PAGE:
GIS President and CEO Sharona Friedman stated:

“GIS was founded with the intention of bringing the best learning and education from the world of sport together so that students are able to graduate with a holistic understanding of best practice from around the globe.

“We are delighted to partner with The Player to provide an additional immersive opportunity for students to study and train in an elite football environment, whilst also bringing our education model to a new region, which will be at the forefront of sports business and performance for the decades to come.”

The GIS degrees available to study as part of this opportunity are:

All programmes are delivered entirely online with the exception of MSc Football Coaching & Analysis, which is largely online plus two residential weeks in either London, Miami or Melbourne.

For more information on Study & Play: Dubai, you can visit the link here: www.GIS.sport/dubai.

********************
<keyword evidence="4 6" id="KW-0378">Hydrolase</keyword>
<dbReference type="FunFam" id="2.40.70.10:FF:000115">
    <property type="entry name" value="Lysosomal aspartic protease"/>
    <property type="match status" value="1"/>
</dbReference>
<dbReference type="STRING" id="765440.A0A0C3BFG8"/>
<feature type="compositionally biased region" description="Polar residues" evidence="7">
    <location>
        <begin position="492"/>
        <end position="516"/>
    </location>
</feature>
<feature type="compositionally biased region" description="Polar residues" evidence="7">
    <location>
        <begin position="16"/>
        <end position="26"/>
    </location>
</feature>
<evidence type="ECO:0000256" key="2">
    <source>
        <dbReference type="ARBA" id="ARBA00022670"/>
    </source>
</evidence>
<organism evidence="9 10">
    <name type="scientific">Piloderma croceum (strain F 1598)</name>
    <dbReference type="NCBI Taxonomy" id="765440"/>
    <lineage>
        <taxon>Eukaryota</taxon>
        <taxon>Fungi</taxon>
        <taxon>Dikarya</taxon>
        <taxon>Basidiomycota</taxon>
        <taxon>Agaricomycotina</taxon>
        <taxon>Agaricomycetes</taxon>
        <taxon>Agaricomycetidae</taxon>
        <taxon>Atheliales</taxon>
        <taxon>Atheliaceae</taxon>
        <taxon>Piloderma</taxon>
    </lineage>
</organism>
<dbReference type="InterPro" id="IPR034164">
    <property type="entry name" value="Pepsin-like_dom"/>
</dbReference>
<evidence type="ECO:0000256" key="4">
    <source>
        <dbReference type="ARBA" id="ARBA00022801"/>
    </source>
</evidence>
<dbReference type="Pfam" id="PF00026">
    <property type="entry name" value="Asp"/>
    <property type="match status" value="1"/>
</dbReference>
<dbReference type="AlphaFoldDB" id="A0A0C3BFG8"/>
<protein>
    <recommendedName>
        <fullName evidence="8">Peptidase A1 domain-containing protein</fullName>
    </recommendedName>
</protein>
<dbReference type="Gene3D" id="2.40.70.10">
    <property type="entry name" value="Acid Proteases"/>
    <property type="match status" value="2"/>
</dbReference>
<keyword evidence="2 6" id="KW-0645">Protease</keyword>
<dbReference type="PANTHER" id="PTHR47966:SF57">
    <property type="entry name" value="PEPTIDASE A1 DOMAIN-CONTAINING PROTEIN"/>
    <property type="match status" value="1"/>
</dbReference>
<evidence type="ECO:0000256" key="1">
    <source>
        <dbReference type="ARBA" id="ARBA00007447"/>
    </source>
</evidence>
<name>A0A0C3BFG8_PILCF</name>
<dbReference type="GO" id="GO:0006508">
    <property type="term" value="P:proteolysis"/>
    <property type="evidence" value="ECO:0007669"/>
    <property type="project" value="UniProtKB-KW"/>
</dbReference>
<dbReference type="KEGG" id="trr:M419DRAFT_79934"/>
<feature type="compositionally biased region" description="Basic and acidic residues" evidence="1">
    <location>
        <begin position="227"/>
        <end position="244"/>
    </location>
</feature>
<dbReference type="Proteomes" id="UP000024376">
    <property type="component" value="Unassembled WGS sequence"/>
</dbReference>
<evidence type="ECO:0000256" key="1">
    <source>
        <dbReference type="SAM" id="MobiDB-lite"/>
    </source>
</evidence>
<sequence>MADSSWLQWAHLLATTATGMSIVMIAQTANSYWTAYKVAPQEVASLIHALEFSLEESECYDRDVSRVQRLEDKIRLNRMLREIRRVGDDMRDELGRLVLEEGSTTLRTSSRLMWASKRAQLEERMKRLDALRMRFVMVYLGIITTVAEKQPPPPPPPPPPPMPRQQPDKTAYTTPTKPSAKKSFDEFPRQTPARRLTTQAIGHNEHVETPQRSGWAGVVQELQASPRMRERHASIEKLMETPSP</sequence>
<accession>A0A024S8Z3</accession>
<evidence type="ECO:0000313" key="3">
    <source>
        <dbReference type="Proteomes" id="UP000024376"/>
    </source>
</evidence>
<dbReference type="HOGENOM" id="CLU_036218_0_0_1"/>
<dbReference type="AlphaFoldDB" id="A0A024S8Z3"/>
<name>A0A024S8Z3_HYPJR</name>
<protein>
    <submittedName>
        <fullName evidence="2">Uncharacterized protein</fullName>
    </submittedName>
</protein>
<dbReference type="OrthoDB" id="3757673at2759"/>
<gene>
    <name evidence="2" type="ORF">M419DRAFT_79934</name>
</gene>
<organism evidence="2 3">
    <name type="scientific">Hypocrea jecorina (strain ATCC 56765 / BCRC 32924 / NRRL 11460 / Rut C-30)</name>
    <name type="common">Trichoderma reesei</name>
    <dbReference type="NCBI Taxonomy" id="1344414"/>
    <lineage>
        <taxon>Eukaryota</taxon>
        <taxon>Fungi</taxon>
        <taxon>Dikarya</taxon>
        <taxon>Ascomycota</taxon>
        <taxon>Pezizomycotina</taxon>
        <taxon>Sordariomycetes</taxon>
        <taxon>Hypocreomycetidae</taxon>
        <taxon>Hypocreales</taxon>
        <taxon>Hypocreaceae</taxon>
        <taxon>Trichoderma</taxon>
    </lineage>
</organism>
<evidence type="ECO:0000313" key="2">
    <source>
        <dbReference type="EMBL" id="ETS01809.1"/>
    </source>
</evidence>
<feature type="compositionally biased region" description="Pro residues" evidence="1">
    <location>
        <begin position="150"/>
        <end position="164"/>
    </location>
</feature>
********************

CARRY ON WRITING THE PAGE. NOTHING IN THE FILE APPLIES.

FIFA implement measures to protect female players and coaches

FIFA has announced several amendments to the current Regulations on the Status and Transfer of Players (RSTP). These changes have been approved by the FIFA Council by May 2024 and have been brought into effect from June 1.

These changes are majorly focused on women and the impact that menstruation and pregnancy have on their careers.

A meeting of key stakeholders and FIFA members resulted in these new regulations advancing the women’s game.

These include:

  • FIFA female players and coaches can now receive a minimum of 14 weeks of paid maternity leave.
  • A minimum of 8 weeks of paid absence for female coaches and players who adopt a child under the age of 2.
  • Also, a minimum of 8 weeks paid absence from the birth of the child if they are not the biological mother (for example same-sex parenthood).
  • Players are entitled to full remuneration if they are absent from training or games due to menstruation or pregnancy health reasons.